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Optimizing T-cell receptor gene therapy for hematologic malignancies

Emma C. Morris and Hans J. Stauss

Article Figures & Data

Figures

  • Figure 1

    Peptide processing, HLA binding, and TCR recognition. The proteasome degrades proteins to produce peptide fragments, which are transported from the cytosol into the endoplasmic reticulum (ER) by the transporter associated with antigen processing (TAP) complex. Inside the ER, peptides bind to HLA class I molecules, which are then transported to the cell surface where the HLA/peptide structure is recognized by TCRs. The peptide residues important for HLA binding are indicated in pink and yellow, and the mutated residue is indicated by a cross. Note that the proteasome may not cleave at the appropriate position and that the mutation-containing peptide may not be transported by TAP or fail to bind to HLA.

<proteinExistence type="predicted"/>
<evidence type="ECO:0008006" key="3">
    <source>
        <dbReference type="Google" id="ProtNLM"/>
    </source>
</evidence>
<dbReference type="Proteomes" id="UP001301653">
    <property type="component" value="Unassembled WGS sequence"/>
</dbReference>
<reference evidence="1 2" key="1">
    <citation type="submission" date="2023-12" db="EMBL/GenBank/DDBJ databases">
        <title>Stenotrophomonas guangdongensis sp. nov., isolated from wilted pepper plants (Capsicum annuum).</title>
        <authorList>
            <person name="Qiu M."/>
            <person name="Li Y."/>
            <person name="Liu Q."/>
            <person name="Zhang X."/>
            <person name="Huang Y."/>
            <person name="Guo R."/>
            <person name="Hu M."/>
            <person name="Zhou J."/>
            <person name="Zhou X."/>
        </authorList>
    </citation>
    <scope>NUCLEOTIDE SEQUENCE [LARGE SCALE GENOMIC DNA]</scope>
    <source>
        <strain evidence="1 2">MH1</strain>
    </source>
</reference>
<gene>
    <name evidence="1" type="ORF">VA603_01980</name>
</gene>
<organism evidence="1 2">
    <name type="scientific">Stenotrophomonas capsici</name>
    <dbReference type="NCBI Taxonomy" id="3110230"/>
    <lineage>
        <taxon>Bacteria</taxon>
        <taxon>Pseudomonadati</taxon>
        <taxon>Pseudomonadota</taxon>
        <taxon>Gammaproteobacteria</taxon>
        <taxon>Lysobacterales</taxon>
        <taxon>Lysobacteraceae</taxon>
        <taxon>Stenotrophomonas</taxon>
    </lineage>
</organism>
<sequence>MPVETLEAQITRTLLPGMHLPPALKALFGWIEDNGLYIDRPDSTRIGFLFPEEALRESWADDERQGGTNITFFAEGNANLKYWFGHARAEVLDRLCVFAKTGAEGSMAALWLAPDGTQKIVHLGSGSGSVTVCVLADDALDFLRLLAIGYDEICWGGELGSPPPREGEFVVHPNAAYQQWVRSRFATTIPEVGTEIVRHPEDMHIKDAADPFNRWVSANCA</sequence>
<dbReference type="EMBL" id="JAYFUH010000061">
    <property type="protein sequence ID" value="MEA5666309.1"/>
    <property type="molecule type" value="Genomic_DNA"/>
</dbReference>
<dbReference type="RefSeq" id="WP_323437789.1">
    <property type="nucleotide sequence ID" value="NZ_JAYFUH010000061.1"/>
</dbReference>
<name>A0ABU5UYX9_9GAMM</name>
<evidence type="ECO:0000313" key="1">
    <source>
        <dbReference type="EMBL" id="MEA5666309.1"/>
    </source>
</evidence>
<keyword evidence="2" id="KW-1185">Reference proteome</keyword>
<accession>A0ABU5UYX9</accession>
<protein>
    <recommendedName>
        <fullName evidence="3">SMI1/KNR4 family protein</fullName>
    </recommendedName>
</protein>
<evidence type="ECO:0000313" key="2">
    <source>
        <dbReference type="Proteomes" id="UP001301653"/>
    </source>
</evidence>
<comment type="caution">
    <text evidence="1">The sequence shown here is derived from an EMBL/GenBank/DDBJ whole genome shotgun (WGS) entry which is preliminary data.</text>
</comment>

• Figure 2

    Interaction of tumor-reactive T cells with normal tissues. Cells in normal tissues may be able to provide costimulation, which results in T-cell activation and expansion (right). The interaction with cells that do not provide costimulation might induce a state of “sleepy” T-cell anergy (left).

  • Figure 3

    Risk of cross-reactivity by affinity-matured TCR. Engineered TCRs with artificially high affinity require high peptide concentration to stimulate T-cell responses (black titration curve indicates stimulation with cognate peptide). This is because of the long half-life of binding, which prevents sequential engagement of several TCRs with a single HLA/peptide ligand. Cross-reactive peptides are expected bind the same TCR with reduced affinity and binding half-life and may fall into the optimal range for sequential TCR engagement that is required for T-cell activation at low peptide concentration. Hence, the red titration curve indicates that the affinity-matured TCR is triggered by a lower concentration of cross-reactive peptide compared with cognate peptide (black curve).

  • Figure 4

    Adding and deleting genes to enhance T-cell function. Retro- and lentiviral gene transfer can be used to redirect the specificity of T cells and the metabolic functions, response to chemokines, and cytokine secretion. Gene disruption technologies can be used to delete endogenous TCR genes, HLA genes, and genes involved in negative T-cell regulation. The indicated genes are simply examples, and the editing technologies can be applied to add or disrupt any gene involved in T-cell function.